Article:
The Arkansas Coalition for Peace and Justice (ACPJ) envisions a state where our communities and individuals live free of violence and where every person can grow and thrive. The Alternatives to Violence Project (AVP) can help us realize this vision. We have successfully implemented the AVP in our local prisons and have seen firsthand the positive impact on participants. ACPJ is now extending the AVP program with a focus on reaching the youth in our communities. We invite you to join us!

The Alternatives to Violence Project (AVP)

The AVP is an organization of trained and dedicated volunteers who, through experiential workshops, empower individuals to liberate themselves and others from the burden of violence. Founded in prison and developed from the real-life experiences of prisoners, it became obvious that violence occurs in our lives just as much outside prison walls as inside. Community and Youth programs arose from that recognition to spread across the USA and the world. Today, AVP workshops are present in over 30 states and 40 countries. AVP encourages every person’s innate power to positively transform first themselves and then the world.

AVP Programs

AVP programs consist of a series of workshops that use the shared experience of both participants and facilitators to examine how injustice, prejudice, frustration and anger can lead to aggressive behavior and violence. They explore our innate power to respond in new and creative ways. Using life experiences as a learning resource, participants draw on each other to deal constructively with violent tendencies in themselves and violence in their lives. The programs teach through experiential learning with a minimum of lectures. Practicing nonviolent solutions, for example, is one of the exercises of the workshop. The exercises help participants discover new ways to deal with conflicts nonviolently by being part of and observing role plays, acknowledging that not all violence is physical.

Over many iterations, AVP has evolved a structure and set of learning activities for workshops that model prevention and build from the grassroots up. Affirmation and communication (non-violent) skills are important in these programs. They are about community, working together and without coercion and recognizing the potential we all have to grow and develop, an approach taken by Mahatma Gandhi, Martin Luther King, Jr., and others.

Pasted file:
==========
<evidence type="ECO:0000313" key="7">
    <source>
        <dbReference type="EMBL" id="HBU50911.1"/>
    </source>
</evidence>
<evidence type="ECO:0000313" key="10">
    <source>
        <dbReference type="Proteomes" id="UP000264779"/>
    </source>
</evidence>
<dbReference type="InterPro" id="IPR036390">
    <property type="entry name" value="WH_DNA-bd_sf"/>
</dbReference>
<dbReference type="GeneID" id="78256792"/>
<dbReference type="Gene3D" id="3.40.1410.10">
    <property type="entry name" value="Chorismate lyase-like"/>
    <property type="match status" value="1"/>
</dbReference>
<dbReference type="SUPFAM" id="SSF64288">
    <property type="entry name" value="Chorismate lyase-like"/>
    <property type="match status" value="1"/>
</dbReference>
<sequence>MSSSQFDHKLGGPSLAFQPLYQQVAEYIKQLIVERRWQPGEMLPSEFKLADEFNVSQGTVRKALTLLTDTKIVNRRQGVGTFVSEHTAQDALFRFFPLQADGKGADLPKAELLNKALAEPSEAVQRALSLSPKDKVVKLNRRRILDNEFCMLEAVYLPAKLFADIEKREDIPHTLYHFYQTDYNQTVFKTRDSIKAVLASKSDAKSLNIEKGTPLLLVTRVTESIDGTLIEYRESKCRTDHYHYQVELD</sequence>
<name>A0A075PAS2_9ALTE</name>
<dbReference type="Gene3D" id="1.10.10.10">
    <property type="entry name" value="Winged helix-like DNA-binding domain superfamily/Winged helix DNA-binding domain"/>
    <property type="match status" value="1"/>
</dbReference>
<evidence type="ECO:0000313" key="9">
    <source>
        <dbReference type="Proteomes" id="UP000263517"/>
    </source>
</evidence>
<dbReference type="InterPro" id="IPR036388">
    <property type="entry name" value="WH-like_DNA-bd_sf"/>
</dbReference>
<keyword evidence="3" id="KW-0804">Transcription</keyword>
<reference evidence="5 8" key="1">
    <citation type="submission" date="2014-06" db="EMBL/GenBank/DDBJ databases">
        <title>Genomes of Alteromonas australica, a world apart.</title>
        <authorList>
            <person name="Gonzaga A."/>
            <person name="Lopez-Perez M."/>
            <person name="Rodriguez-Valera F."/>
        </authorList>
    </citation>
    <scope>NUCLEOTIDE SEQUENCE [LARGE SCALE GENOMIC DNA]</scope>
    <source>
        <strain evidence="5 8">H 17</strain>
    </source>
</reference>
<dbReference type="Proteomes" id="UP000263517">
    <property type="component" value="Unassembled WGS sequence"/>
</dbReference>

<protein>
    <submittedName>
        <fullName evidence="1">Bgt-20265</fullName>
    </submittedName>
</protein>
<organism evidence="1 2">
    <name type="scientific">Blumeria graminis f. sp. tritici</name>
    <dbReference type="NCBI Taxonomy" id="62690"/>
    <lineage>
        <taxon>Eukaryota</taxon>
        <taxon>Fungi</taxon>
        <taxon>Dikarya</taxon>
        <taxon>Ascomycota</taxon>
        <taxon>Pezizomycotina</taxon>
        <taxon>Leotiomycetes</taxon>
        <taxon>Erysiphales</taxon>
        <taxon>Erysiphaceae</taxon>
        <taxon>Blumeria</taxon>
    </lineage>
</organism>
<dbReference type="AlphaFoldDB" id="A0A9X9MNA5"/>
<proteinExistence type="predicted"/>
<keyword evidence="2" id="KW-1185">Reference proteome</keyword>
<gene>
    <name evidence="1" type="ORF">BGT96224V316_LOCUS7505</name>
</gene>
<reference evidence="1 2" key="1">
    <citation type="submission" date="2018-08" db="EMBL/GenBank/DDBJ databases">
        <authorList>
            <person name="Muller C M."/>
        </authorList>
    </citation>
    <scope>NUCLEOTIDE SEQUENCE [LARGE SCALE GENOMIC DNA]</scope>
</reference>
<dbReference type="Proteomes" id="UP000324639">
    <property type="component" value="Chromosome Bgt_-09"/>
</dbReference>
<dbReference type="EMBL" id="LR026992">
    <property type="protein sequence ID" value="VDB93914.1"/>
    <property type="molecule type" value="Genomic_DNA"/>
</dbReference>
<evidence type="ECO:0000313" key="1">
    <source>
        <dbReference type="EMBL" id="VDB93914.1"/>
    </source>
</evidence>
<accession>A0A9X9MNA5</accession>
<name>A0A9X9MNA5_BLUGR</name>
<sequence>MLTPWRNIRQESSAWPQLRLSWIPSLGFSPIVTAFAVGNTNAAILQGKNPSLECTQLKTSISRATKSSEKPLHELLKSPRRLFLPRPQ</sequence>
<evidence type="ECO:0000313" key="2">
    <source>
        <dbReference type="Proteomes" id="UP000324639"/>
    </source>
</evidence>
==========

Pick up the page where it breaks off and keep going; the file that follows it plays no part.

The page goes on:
AVP in Three Formats

Since 2016, ACPJ has been involved with the Friends Meeting of Little Rock (Quakers) in using the AVP program for adult inmates at the Tucker Prison Unit near England, AR. Although the COVID-19 pandemic has caused a temporary pause, our program has been successful, acclaimed by participants and administrators alike. When public-health concerns allow, we intend to reinstitute the program and strengthen it.

To strengthen and add capacity to the inmate program, ACPJ intends to begin an AVP community program that will appeal to adults in central Arkansas. One of the benefits from such community outreach will be the training of citizens who share an interest in supporting current or new AVP initiatives. Depending on interest, trained program graduates will be in a position to assist a prison or community program, or a program component designed for school aged children.

AVP is one of the most powerful, empowering anti-bullying programs available. The principle of learning from shared experiences has been effective in schools across the country. The school-based program, Alternative to Violence—Youth Program (AV-YP) will be overseen by ACPJ with the cooperation of schools that become involved. Based on a peer-leadership model, the goals are (1) to identify and recruit 11th and 12th graders to become acquainted with AV-YP, (2) to invite those who show interest to be trained as facilitators, and (3) request volunteers from this pool to work in Teams of 2 offering AV-YP workshops for freshmen and sophomores in high-schools. This would take place under the care of ACPJ leadership according to a schedule and details approved by participating schools. Teams will be asked to submit a short written report about each workshop completed. Although AVP is a volunteer project, we hope to provide stipends to these team members for each completed workshop as our means allow.

The ACPJ Vision

In this time of grave public concerns about the violence in our community, ACPJ envisions a reduction in and eventual end to the violence among us. Based on our experience with the Alternatives to Violence Project in the inmate population, we believe the AV-YP and community programs deserve to be brought forward as a resource for our community. You can contribute by: (1) volunteering for training, (2) becoming a facilitator, (3) sharing the initiative with others, and (4) helping raise modest support for administrative costs and stipends.


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